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A Healthy Balanced Breakfast Can Protect Your Smile

January 16, 2017

 

But what is a healthy breakfast?

Breakfast is the most important meal of the day for you and your children. A nutritious breakfast helps you fulfil your vitamin and mineral needs, stimulates your brain and body and helps to stop the ‘snacking’ later in the day.

Surprisingly, some of the most popular breakfast choices can potentially damage your smile.

A survey conducted for Public Health England (PHE) found that the majority of parents (84%) considered their child’s breakfast as healthy, but that was not the case. Even the ‘healthier’ breakfasts contained the equivalent of 3 or more cubes of sugar. This is an alarming fact, taking into account the worrying increase of obesity amongst kids and adolescents in England. According to Public Health England (PHE), children consume half the daily recommended sugar intake before the morning school bell rings. Of course, the high sugar intake will not only affect only the kids’ weight but also their oral health.

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The link between frequent consumption of free sugars and tooth decay is well known. However, we do not typically eat sweets for breakfast; yet we choose popular cereals, drinks and spreads, which are full of sugar. Some of these sugars are hidden! Away from the breakfast table children and adults are also consuming too much sugar, saturated fat and salt in items such as confectionery, biscuits, muffins, pastries and soft drinks. These all contribute to an unhealthy diet.

Change4Life campaign has been launched by PHE to inspire a broad coalition of peo4lifeple, including the NHS, local authorities, businesses, charities, schools, families, community leaders – in fact anyone working with families or individuals – to all play a part in improving the nation’s health and well-being by encouraging everyone to eat well, move more and live longer.

The 10 top-tips for Healthy Breakfast Choices and Smart Swaps for Healthy Alternatives are:

  1. For a healthy start to the day, swap sugary cereals for plain porridge, plain wholewheat biscuit cereals, or plain shredded wholewheat.
  2. Avoid sugary cereals, muffins, and breads. The bacteria in our mouth converts sugars and starches from food into harmful acids that can attack our enamel for 40 minutes or more after we’ve finished eating.
  3. Cut back on sugary snacks by swapping cakes, biscuits, chocolate and sweets for fruit, plain rice cakes, toast with lower-fat spread, fruited teacakes or a bagel.
  4. Include a serving of dairy. Pair breakfast with a glass of milk, or inclu4dde a side of yogurt or cheese. The calcium in dairy products helps build strong teeth and bones.
  5. Include whole or chopped fruit in your breakfast. Mixing some chopped fruit or berries in your yogurt or porridge is a tasty way to get your 5 a day.
  6. Cook up some eggs. Egg yolks are an excellent source of vitamin D needed to absorb calcium. Add some vegetables to scrambled eggs or omelettes to incorporate even more nutrients. It all adds up when it comes to your 5-a-day!
  7. A quarter of the sugar we have every day comes from sugary drinks. Swap juice drinks and flavoured milks or milkshakes for water, lower-fat milk, unsweetened coffee or tea or diet drinks. If you would like to sweeten your coffee or tea consider swapping the sugar for sweetener.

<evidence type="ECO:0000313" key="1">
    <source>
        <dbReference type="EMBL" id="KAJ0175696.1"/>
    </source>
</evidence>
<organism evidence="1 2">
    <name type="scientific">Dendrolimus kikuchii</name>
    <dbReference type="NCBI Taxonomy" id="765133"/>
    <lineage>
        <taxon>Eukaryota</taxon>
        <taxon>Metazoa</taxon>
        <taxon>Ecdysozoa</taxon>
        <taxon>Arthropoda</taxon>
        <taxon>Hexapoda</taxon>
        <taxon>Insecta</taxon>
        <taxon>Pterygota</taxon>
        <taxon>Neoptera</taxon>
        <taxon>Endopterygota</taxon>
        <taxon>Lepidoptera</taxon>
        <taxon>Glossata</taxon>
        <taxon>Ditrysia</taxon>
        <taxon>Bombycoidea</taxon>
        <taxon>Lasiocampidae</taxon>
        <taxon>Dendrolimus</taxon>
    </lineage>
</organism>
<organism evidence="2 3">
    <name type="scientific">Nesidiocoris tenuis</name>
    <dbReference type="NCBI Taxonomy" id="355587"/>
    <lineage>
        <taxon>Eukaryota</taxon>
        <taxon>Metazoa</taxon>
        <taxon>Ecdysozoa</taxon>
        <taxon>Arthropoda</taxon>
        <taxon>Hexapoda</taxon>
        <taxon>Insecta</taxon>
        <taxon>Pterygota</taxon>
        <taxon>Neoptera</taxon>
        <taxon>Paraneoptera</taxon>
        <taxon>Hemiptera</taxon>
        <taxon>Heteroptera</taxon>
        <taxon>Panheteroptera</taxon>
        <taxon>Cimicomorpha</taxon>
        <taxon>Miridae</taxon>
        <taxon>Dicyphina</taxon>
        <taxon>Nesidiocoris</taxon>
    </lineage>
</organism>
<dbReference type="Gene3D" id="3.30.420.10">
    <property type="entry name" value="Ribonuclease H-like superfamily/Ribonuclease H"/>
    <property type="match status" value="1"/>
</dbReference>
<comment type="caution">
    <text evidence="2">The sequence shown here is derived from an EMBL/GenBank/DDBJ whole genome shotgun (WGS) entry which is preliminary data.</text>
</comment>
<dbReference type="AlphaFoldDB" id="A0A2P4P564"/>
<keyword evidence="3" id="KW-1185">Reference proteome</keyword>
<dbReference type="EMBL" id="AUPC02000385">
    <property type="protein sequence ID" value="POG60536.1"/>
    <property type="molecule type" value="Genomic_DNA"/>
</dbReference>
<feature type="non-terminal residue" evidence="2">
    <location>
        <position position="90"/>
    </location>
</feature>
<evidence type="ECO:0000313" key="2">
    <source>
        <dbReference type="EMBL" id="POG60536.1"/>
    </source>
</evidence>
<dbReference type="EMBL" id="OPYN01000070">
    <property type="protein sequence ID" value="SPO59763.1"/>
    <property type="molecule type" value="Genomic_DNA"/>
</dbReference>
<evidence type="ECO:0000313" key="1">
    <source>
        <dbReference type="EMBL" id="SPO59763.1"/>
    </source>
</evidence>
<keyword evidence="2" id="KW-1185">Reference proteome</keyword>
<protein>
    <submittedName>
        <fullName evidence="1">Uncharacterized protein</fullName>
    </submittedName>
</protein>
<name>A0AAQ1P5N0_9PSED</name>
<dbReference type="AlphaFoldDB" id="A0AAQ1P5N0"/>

8. Even fresh juices and smoothies are typically high in sugar. They can also be quite acidic. This can lead not only to tooth decay but also to enamel erosion.
  9. Watch out for HIDDEN SUGAR! Hidden sugar is sugar that has been added to fruit and drink to sweeten it. It could be added by the food manufacturer, cook or chef or by you at home. It doesn’t just mean the sugar you add to your tea; it also includes honey, syrups and fruit juice nectars.
  10. CHECK FOOD LABELS

Some food labels have traffic light coloured labels to show the sugar content. Choose more greens and ambers, and fewer reds.

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Red means this food is HIGH in sugar. Think about how often you choose it and how much of it you eat.
Amber means this food has a MEDIUM amount of sugar. This makes it an OK choice, although going for green is even better.
Green means it’s LOW in sugar, which makes it a healthier choice.

You can still tell if products are high or low in sugar by looking at the amount per 100g/ml on the nutrition information panel.

       FOOD
High sugar: 22.5g or more per 100g
Low sugar: 5.0g or less per 100g
DRINK
High sugar: 11.25g or more per 100ml
Low sugar: 2.5g or less per 100ml

The Change4Life campaign has produced a simple to use app ‘The Be Food Smart App’. Scan barcodes using the app to find out how much sugar, saturated fat and salt is in food and drink. It is great fun for kids too!

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Too much sugar can lead to the build-up of harmful fat on the inside that we can’t see. This fat around vital organs can cause weight gain and serious diseases in the future like heart disease, type 2 diabetes and some cancers. Having too much sugar can also cause tooth decay. At Dee Shapland Dental we offer individualised sessions for yourself and your kids with our Oral Health Educator, who can analyse your dietary habits and give you personalised advise on how you can reduce your risk of getting tooth decay and achieve a healthy balanced diet.

Learn more about the  Change4Life Campaign and find out the Facts about Fruit juices.

This Blog has been written by Anastasios Plessas, Associate Dentist

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